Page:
Web Standards Creativity (Book review)
Some people tend to think that using Web Standards will somehow stifle their creativity. That usually changes once those same people have learned about Web Standards and how to use them. For me it's quite the opposite. Having standards to work with lets me spend my brain cycles on solving other problems.
Web Standards Creativity is a book that wants to show you that creativity and Web Standards can go hand in hand. In the book, ten well known web designers (if you've been reading standards and accessibility blogs for a while you will recognise all of them) get together and contribute one chapter each, explaining their creative approach to solving a specific problem while remaining standards compliant and accessible.
There are three main parts to this book, each with a slightly different focus:
- Layout magic consists of five chapters that contain examples of advanced CSS layout techniques, which include making use of advanced CSS selectors and PNG alpha transparency.
- Effective print techniques applied to CSS design is made up of two chapters that take some techniques that work well in the print world and adapt them to the Web. Grid design and typographic principles are explained in depth here.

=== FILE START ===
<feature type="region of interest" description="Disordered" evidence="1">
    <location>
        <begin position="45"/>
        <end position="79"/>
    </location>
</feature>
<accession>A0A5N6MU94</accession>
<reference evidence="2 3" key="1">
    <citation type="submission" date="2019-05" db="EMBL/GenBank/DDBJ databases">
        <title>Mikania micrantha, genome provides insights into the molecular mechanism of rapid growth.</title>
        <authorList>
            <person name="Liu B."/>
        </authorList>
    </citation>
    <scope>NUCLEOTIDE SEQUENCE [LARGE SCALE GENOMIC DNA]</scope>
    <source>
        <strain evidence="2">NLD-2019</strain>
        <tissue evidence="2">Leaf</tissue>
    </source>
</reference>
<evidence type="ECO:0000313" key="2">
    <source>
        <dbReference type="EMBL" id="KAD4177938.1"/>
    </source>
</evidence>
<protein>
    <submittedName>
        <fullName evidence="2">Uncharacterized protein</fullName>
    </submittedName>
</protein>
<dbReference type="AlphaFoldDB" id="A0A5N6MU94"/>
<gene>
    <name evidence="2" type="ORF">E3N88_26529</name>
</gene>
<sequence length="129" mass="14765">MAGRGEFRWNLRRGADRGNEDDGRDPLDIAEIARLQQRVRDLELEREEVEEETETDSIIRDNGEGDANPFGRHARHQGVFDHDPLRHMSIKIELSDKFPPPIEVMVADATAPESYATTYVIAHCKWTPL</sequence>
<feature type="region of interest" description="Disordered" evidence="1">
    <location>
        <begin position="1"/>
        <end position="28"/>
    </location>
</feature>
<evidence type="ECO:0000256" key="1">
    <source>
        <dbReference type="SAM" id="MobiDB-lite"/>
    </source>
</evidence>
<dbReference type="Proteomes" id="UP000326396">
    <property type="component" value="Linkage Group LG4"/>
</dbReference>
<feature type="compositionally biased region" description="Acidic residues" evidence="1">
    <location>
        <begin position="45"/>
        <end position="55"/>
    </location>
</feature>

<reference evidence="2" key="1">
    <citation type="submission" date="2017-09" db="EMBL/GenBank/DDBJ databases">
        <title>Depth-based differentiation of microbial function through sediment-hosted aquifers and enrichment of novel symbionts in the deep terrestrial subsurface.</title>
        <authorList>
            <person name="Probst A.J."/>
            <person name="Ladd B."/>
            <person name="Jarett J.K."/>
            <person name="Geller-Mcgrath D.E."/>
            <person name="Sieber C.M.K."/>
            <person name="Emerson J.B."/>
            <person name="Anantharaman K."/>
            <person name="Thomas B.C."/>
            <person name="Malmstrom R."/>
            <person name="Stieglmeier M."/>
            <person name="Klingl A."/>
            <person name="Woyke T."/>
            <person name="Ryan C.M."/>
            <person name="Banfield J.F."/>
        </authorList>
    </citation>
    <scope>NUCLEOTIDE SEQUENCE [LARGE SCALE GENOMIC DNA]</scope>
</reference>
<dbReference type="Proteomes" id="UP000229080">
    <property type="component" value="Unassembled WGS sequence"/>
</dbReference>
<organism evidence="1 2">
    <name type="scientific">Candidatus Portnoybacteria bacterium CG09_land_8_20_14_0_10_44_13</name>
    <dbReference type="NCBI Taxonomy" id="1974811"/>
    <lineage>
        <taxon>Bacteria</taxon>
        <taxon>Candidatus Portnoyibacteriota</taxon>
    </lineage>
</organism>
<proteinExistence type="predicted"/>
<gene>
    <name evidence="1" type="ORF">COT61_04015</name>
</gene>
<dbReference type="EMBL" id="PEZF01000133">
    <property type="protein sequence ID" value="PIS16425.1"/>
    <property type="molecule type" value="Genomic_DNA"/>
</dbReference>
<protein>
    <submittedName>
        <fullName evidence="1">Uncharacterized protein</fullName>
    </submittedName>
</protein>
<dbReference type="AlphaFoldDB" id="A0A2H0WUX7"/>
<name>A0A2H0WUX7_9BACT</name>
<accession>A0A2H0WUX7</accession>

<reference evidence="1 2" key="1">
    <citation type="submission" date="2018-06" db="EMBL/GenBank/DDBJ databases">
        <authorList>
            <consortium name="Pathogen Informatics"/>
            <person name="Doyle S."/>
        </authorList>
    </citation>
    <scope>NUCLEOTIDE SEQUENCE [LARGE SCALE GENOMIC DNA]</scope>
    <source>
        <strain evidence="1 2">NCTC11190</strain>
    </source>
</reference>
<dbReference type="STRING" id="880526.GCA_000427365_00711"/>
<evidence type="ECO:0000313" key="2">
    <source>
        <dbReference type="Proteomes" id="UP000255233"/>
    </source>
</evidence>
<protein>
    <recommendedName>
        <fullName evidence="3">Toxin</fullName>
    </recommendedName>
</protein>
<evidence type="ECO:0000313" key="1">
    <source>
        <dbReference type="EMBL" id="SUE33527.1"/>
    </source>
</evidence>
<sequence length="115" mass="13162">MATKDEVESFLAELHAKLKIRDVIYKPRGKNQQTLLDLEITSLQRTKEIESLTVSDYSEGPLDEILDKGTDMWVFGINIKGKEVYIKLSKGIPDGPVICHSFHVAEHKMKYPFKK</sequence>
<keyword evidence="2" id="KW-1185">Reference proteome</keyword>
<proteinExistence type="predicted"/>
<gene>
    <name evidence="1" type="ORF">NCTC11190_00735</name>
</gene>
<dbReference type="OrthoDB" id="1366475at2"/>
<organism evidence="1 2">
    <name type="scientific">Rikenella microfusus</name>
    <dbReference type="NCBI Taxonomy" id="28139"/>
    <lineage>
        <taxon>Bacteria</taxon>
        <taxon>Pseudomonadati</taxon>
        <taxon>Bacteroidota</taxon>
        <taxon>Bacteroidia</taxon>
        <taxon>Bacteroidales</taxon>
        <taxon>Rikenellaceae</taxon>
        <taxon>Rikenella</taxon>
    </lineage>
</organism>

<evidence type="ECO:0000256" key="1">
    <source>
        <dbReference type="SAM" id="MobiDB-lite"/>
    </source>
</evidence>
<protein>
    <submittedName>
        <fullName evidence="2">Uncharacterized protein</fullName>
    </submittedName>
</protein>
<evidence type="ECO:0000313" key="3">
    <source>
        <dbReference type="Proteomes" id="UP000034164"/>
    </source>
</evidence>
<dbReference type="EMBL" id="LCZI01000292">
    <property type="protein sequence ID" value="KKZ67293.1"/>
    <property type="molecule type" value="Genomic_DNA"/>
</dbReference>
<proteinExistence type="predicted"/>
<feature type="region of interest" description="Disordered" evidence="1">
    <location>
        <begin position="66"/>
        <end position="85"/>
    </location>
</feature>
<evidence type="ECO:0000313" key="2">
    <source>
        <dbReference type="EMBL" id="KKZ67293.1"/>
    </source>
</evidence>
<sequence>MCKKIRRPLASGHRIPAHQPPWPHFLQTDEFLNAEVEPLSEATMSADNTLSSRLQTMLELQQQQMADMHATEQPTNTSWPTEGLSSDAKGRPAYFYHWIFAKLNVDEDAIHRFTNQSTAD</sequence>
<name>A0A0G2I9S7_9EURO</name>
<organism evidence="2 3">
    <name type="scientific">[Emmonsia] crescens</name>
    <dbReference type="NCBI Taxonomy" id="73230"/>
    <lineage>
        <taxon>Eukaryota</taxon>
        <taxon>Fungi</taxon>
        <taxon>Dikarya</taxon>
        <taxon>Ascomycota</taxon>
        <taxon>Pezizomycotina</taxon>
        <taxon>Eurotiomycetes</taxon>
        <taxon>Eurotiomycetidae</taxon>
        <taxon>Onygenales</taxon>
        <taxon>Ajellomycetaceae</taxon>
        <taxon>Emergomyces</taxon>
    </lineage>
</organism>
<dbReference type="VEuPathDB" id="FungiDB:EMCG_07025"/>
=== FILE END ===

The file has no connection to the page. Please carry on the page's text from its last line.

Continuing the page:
- DOM scripting gems comprises the final three chapters of the book and explains how DOM scripting can be used to improve your website. The examples include a printing technique that saves paper, resolution dependent layouts, and an accessible sliding navigation menu.
I think it works out rather well, though the writing style and attention to detail varies with the author. That's probably unescapable in a book with ten authors, but it was slightly distracting to me.
Overall the examples keep the promise the book makes in that they are creative, standards compliant and up-to-date, but there is just a little bit too much inaccessible image replacement going on for my taste. Not a huge problem, but I would have liked to see at least one example of image replacement that has a fallback for when images aren't available, or at least a mention of the issue to make the reader aware of it.
A couple of problems I had while reading this book are related to its physical appearance rather than the content itself. Every page is in full colour and printed on paper that is a bit too glossy for me to read comfortably. I had to keep adjusting the angle I was holding the book. And the text is really hard to read on some of the pages because of the colour combinations. Colour contrast is important for readability in print as well as on-screen.
All in all though, I'd recommend this book to anyone looking for techniques that go beyond theory and useful tips that you can use in your projects now.
- Web Standards Creativity
- Authors: Andy Budd, Andy Clarke, Ian Lloyd, Cameron Adams, Rob Weychert, Ethan Marcotte, Dan Rubin, Jeff Croft, Mark Boulton, Simon Collison, Derek Featherstone
- ISBN-10: 1590598032
- ISBN-13: 978-1590598030
- Next post: The dilemma of comments